On Aug 5, 2019 I attended the yearly Mental Health Summit put on by the VA. The speakers were good and the information very targeted. It is always clear in this conference that the VA has spent significant effort, time and money to address suicide and suicide prevention. However, it is important for us to understand that the majority of Veterans do not use VA services. And as a result, this clinical problem falls on local resources.
Suicide statistics are sobering: 20 veterans suicide each day, 1,000,000 + suicide attempts per year on a national basis with 50,000 deaths. Suicide is the 8th cause of death in Minnesota. As a psychologist, I know that many suicides are not officially documented as suicides, e.g. some MVAs, medication errors, non-compliance to diet, meds or diabetes management and other circumstances that “hide” what really happened. Suicide stats are larger than they appear!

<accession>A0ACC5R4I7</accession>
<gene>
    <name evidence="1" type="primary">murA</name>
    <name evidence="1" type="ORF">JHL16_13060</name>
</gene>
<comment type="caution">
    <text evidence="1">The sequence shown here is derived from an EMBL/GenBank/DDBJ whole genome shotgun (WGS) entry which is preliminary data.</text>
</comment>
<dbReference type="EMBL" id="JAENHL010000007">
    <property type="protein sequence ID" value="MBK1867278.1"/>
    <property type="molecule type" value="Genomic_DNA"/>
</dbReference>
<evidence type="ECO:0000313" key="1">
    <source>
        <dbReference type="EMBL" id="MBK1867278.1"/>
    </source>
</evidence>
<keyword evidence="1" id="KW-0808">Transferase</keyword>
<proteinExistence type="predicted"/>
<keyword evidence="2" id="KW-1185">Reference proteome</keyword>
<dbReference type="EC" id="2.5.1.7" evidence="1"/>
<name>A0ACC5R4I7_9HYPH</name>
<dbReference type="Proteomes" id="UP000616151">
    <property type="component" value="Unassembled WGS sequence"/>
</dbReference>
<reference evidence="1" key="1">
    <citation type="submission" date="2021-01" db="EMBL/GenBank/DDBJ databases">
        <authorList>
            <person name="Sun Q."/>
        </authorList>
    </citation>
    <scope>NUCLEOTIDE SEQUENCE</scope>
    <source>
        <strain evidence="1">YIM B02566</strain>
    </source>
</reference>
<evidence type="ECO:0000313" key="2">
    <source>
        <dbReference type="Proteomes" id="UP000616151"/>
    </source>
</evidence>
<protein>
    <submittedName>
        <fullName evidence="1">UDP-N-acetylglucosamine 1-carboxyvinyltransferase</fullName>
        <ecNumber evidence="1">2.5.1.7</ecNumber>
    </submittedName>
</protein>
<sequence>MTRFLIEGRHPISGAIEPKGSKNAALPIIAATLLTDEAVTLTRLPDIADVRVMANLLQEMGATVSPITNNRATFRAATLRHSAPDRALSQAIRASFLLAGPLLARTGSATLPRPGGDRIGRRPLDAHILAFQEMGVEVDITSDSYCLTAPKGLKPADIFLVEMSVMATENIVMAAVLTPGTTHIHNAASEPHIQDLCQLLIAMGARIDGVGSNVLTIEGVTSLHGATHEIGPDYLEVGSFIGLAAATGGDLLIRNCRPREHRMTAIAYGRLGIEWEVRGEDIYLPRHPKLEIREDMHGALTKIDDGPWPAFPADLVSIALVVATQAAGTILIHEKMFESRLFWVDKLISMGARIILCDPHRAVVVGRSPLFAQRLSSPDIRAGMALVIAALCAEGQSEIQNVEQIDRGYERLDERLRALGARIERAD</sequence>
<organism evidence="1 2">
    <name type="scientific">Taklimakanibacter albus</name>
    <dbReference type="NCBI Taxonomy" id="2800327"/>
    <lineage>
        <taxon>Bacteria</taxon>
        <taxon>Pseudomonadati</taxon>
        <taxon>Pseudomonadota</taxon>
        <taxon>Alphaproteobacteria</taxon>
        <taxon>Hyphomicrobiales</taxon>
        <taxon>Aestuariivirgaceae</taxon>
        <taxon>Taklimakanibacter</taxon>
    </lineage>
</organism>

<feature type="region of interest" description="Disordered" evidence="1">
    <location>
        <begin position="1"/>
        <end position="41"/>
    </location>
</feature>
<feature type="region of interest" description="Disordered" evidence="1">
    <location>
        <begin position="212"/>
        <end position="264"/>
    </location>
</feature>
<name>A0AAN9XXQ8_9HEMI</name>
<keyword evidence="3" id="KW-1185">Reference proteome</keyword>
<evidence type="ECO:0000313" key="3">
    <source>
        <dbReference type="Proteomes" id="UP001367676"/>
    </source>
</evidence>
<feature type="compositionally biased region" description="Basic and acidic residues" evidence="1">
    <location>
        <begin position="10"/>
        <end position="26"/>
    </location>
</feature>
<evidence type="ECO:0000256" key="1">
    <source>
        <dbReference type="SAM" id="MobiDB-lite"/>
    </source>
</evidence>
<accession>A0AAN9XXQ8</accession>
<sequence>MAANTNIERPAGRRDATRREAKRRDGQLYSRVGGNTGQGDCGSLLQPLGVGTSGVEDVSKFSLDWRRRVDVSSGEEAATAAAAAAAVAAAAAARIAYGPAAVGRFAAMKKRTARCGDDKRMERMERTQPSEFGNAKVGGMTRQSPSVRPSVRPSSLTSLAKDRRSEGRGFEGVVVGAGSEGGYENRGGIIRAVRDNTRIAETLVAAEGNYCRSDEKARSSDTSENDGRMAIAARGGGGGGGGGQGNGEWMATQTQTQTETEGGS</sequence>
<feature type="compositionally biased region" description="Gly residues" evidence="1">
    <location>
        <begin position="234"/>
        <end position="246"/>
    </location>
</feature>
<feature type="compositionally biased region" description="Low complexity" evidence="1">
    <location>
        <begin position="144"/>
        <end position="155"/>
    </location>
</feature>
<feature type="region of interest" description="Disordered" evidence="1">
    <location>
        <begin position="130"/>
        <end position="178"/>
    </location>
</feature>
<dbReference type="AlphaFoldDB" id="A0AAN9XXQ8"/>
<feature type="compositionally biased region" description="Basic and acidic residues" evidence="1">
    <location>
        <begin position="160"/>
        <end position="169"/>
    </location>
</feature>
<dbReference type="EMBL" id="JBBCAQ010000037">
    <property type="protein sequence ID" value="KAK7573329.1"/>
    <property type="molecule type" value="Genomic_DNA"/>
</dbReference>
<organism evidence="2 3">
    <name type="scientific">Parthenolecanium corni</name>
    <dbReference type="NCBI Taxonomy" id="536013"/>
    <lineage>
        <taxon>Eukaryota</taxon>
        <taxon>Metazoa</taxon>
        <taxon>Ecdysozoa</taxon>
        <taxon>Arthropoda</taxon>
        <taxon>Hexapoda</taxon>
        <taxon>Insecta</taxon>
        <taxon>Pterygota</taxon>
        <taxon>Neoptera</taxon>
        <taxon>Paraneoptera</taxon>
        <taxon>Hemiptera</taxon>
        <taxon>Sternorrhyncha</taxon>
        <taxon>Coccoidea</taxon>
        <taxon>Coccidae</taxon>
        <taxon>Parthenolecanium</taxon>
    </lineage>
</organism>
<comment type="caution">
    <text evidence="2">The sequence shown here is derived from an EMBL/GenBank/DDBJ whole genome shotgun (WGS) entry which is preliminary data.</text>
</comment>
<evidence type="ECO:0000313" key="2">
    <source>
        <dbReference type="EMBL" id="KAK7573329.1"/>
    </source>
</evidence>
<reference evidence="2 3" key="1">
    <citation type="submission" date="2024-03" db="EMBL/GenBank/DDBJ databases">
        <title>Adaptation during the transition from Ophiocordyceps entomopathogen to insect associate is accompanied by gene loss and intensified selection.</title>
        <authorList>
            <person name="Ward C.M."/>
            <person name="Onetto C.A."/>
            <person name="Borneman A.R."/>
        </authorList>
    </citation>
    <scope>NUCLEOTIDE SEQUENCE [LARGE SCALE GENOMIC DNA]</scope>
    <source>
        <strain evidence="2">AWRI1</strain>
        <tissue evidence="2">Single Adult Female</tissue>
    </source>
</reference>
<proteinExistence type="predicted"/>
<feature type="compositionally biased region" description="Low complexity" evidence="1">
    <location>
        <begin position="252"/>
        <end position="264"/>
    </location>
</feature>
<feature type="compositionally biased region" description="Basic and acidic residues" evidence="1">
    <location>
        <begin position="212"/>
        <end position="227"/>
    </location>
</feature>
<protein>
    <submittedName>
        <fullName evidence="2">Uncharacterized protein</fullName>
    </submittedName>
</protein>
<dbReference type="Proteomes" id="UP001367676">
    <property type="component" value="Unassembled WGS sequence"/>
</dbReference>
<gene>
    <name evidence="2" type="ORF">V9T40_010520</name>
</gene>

It is critical that we need to understand that local community resources (like PBYR), other non-profits, employers, police and other community partners are critical in suicide prevention efforts. The VA clearly acknowledges they can’t address this problem without assistance and partners. Veterans returning to college often have predictable adjustment problems in the academic environment and college staff needs to be educated on the range of issues that may be encountered. I encourage all to consider attending the VA Mental Health Summit workshop in 2020.